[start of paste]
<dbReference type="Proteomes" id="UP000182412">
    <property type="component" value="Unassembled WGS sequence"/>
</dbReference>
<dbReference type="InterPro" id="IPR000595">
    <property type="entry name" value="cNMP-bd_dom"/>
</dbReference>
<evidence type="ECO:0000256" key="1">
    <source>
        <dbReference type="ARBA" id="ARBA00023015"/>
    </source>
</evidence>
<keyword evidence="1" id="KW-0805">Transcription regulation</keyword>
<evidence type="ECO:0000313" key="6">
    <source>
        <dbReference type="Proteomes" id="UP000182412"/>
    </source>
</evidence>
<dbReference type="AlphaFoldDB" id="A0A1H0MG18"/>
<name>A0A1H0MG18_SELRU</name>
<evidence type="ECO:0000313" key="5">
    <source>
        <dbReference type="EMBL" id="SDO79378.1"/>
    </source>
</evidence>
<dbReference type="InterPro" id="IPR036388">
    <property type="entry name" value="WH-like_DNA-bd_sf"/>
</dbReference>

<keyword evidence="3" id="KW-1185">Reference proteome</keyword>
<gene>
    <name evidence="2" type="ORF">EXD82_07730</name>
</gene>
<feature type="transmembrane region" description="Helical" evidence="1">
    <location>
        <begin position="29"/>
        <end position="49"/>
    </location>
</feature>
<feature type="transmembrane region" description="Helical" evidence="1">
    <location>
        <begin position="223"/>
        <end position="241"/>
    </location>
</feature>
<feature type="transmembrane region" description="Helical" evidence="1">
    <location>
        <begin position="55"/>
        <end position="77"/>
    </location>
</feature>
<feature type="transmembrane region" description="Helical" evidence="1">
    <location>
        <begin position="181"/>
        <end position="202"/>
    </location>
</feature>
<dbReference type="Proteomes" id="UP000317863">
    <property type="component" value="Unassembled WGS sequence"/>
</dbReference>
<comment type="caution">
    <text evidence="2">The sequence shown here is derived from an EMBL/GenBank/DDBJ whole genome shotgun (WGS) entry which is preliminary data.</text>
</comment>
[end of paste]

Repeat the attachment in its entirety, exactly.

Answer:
<dbReference type="Proteomes" id="UP000182412">
    <property type="component" value="Unassembled WGS sequence"/>
</dbReference>
<dbReference type="InterPro" id="IPR000595">
    <property type="entry name" value="cNMP-bd_dom"/>
</dbReference>
<evidence type="ECO:0000256" key="1">
    <source>
        <dbReference type="ARBA" id="ARBA00023015"/>
    </source>
</evidence>
<keyword evidence="1" id="KW-0805">Transcription regulation</keyword>
<evidence type="ECO:0000313" key="6">
    <source>
        <dbReference type="Proteomes" id="UP000182412"/>
    </source>
</evidence>
<dbReference type="AlphaFoldDB" id="A0A1H0MG18"/>
<name>A0A1H0MG18_SELRU</name>
<evidence type="ECO:0000313" key="5">
    <source>
        <dbReference type="EMBL" id="SDO79378.1"/>
    </source>
</evidence>
<dbReference type="InterPro" id="IPR036388">
    <property type="entry name" value="WH-like_DNA-bd_sf"/>
</dbReference>

<keyword evidence="3" id="KW-1185">Reference proteome</keyword>
<gene>
    <name evidence="2" type="ORF">EXD82_07730</name>
</gene>
<feature type="transmembrane region" description="Helical" evidence="1">
    <location>
        <begin position="29"/>
        <end position="49"/>
    </location>
</feature>
<feature type="transmembrane region" description="Helical" evidence="1">
    <location>
        <begin position="223"/>
        <end position="241"/>
    </location>
</feature>
<feature type="transmembrane region" description="Helical" evidence="1">
    <location>
        <begin position="55"/>
        <end position="77"/>
    </location>
</feature>
<feature type="transmembrane region" description="Helical" evidence="1">
    <location>
        <begin position="181"/>
        <end position="202"/>
    </location>
</feature>
<dbReference type="Proteomes" id="UP000317863">
    <property type="component" value="Unassembled WGS sequence"/>
</dbReference>
<comment type="caution">
    <text evidence="2">The sequence shown here is derived from an EMBL/GenBank/DDBJ whole genome shotgun (WGS) entry which is preliminary data.</text>
</comment>